Feature Articles

March 2014

The Charleston Museum in Charleston, SC, Offers Exhibit Focused on the Purse

The Charleston Museum in Charleston, SC, continues its accessories exhibition series with Fashion Accessories: Purses. On exhibit now through Apr. 27, 2014, the exhibit features over two hundred years of handbag history. Many reflect the popularity of the times, such as the colorful beaded bags of the 1830s, the delicate mesh bags of the 1920s or the sturdy framed bags of the early 20th century.

The handbag or purse is one of the most essential fashion accessories for women past and present. Indeed, women and men have carried bags for various purposes for centuries. Not constrained by the need to “fit” a part of the body, these bags have ranged from small to large, delicate to sturdy, and plain to ornamental. Earlier bags were homemade, made through personal creativity or by following directions and patterns in ladies’ fashion magazines, while later bags were purchased from fine clothing and accessory stores in Charleston or in fashionable destinations such as Paris.

Fashion Accessories: Purses features handbags, purses and reticules from the Charleston Museum textile collections. Some have a very specific purpose, such as tiny coin purses or a tobacco pouch, while others are much less practical in nature. Some of the earliest examples in the exhibit are an embroidered satin bag, c. 1795, made by Margaret Dick Burgess of Williamsburg, SC, and a three-sided satin tobacco pouch, embroidered with strawberries, roses and a verse, “The Best Wishes of a Friend Attend Thee”, made in the early 19th century.

Knitted and crocheted bags gained popularity throughout the 19th century, as exemplified by a finely knitted bag, 1812, probably made by Mary Alsop of Connecticut and a red and black knitted entrelac purse with metal frame, from the later 19th century. Entrelac has recently returned to the fashion scene for use in purses, hats and other fine knitted goods. Beaded bags were popular throughout the century.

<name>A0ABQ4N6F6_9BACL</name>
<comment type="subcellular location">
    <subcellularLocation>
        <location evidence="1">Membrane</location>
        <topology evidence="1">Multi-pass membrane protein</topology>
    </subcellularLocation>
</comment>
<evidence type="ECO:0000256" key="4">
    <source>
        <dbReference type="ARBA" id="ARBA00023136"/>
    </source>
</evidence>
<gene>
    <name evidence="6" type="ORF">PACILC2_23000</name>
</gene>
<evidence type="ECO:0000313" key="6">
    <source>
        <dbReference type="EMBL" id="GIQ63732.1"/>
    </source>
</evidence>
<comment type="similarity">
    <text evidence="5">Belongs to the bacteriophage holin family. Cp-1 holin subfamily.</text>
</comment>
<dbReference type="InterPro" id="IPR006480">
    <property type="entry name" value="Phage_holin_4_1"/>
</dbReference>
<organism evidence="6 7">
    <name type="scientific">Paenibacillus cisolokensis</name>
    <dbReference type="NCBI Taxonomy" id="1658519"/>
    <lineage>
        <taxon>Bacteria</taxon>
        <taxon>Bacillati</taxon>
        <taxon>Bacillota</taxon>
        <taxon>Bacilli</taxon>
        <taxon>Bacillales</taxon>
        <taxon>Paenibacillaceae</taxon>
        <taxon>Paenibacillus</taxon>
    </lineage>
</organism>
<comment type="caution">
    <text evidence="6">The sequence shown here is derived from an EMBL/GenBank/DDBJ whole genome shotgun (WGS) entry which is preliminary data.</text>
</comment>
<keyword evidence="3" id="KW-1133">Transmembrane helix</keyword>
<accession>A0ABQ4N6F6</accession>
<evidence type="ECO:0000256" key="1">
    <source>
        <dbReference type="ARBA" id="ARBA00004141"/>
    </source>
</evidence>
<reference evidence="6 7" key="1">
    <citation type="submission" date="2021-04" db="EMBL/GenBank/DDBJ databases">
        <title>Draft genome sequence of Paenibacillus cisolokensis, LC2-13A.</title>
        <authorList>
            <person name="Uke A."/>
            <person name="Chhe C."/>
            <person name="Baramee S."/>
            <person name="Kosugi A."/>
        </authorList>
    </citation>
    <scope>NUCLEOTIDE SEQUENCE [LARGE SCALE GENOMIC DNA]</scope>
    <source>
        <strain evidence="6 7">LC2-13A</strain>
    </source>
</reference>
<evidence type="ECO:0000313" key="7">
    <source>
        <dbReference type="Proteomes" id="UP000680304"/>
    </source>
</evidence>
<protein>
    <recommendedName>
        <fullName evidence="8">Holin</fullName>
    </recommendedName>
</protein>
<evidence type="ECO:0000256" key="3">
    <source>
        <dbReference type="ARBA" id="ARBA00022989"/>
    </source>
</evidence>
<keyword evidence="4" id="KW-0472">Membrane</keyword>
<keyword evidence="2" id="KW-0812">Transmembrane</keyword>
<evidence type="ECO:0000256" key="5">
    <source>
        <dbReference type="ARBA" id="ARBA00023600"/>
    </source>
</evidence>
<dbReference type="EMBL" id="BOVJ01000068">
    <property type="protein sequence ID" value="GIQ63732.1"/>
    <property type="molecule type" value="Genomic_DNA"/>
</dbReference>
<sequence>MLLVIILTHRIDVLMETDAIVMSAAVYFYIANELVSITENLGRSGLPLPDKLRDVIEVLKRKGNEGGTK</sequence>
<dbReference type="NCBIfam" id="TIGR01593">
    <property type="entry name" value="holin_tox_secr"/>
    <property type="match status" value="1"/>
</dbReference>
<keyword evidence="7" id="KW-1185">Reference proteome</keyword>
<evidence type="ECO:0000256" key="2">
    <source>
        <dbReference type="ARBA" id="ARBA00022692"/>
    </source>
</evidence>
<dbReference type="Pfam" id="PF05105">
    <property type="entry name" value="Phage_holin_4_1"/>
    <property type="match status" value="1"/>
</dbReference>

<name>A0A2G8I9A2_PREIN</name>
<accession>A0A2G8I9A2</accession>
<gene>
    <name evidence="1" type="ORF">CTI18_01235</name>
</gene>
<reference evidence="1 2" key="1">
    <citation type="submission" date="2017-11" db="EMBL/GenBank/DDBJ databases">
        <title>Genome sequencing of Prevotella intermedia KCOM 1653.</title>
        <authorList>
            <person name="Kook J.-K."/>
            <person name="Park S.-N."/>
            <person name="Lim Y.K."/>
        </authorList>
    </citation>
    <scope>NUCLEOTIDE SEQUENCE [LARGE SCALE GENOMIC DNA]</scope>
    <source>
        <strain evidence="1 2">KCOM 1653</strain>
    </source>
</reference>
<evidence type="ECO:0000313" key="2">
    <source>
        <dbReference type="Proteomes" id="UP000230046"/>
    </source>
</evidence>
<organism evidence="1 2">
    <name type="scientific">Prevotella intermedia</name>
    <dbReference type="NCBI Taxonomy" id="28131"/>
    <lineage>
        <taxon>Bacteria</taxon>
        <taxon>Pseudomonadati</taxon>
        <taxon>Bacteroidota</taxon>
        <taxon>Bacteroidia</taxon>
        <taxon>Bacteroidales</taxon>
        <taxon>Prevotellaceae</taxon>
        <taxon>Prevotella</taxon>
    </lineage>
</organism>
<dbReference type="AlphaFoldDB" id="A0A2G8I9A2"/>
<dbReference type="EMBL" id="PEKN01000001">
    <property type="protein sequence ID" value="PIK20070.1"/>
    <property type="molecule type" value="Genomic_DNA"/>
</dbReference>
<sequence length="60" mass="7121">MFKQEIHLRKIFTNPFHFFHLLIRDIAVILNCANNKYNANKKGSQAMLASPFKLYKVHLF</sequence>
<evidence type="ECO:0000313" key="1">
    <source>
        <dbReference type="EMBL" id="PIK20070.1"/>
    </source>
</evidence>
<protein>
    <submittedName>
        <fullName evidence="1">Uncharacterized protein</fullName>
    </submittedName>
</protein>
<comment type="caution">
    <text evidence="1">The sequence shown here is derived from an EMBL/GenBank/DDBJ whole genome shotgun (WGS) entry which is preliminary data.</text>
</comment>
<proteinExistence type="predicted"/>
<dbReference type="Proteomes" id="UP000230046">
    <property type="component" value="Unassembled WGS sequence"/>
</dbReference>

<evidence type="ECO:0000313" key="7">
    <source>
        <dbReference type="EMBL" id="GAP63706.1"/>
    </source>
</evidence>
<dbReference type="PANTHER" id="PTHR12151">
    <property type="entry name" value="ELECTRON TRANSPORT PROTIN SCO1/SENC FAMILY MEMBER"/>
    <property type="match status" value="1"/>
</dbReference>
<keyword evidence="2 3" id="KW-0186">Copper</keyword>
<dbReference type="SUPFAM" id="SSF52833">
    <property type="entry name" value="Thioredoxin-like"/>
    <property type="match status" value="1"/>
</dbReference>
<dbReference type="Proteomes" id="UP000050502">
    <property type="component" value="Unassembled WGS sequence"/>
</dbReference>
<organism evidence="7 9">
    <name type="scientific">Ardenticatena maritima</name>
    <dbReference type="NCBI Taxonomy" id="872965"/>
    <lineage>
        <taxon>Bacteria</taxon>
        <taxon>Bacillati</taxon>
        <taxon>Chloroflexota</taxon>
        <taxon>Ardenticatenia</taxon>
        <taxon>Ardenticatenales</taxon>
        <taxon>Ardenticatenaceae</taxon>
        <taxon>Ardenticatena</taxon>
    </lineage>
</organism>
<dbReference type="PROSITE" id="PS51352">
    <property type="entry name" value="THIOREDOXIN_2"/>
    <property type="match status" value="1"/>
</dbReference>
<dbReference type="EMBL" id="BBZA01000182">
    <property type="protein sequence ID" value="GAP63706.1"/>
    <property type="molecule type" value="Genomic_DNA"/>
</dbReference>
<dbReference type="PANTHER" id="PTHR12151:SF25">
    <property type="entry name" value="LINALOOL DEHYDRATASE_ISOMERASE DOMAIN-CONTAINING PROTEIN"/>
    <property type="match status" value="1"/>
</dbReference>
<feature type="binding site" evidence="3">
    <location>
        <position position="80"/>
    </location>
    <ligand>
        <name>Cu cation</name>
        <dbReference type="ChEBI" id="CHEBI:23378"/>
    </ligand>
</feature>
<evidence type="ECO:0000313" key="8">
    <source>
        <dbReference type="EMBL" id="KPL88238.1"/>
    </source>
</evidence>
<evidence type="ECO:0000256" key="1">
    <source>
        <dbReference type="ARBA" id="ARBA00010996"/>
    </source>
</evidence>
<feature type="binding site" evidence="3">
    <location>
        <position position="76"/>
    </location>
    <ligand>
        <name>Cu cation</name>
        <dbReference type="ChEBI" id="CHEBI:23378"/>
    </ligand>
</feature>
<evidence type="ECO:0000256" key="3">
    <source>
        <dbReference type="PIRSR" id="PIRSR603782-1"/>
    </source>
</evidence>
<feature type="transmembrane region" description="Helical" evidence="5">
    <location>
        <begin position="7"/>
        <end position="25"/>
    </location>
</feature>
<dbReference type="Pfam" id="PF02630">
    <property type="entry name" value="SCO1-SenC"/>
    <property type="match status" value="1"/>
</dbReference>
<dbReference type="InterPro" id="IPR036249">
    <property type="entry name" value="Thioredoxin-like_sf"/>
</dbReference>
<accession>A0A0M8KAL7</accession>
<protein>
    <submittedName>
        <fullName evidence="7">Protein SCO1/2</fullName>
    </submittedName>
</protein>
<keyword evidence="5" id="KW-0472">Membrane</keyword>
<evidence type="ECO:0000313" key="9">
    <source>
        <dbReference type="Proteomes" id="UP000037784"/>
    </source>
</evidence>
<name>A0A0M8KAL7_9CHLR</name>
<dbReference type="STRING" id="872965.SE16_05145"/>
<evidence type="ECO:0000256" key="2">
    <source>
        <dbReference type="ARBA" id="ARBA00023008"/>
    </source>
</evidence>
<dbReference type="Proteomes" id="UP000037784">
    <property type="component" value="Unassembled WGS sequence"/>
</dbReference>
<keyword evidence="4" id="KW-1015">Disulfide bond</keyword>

The 20th century brought practical, yet pretty purses to the fore. A red velvet purse with leather side and bottom gussets, from the early 20th century, is sturdy and roomy, but still luxurious in its use of velvet. The 1920s saw the popularization of metal or mesh bags, such as a Gloria bracelet bag, 1920s, made of Lustro Pearl or pearlized mesh by the Mandalian Mfg. Co. The century wraps up with flamboyant design by Charleston designer Mary Norton. The ostrich feather bag is entitled Breakfast at Tiffany’s and it retailed under Norton’s Moo Roo / Charleston label at her shop at 316 King Street.

The Charleston Museum, founded in 1773, is America’s first museum. It is a 501(c)(3) nonprofit organization located along Charleston’s Museum Mile. Holding the most extensive collection of South Carolina cultural and scientific collections in the nation, it also owns two National Historic Landmark houses, the Heyward-Washington House (1772) and the Joseph Manigault House (1803), as well as the Dill Sanctuary, a 580-acre wildlife preserve.

For further information check our SC Institutional Gallery listings, call the museum at 843-722-2996 or visit (www.charlestonmuseum.org).

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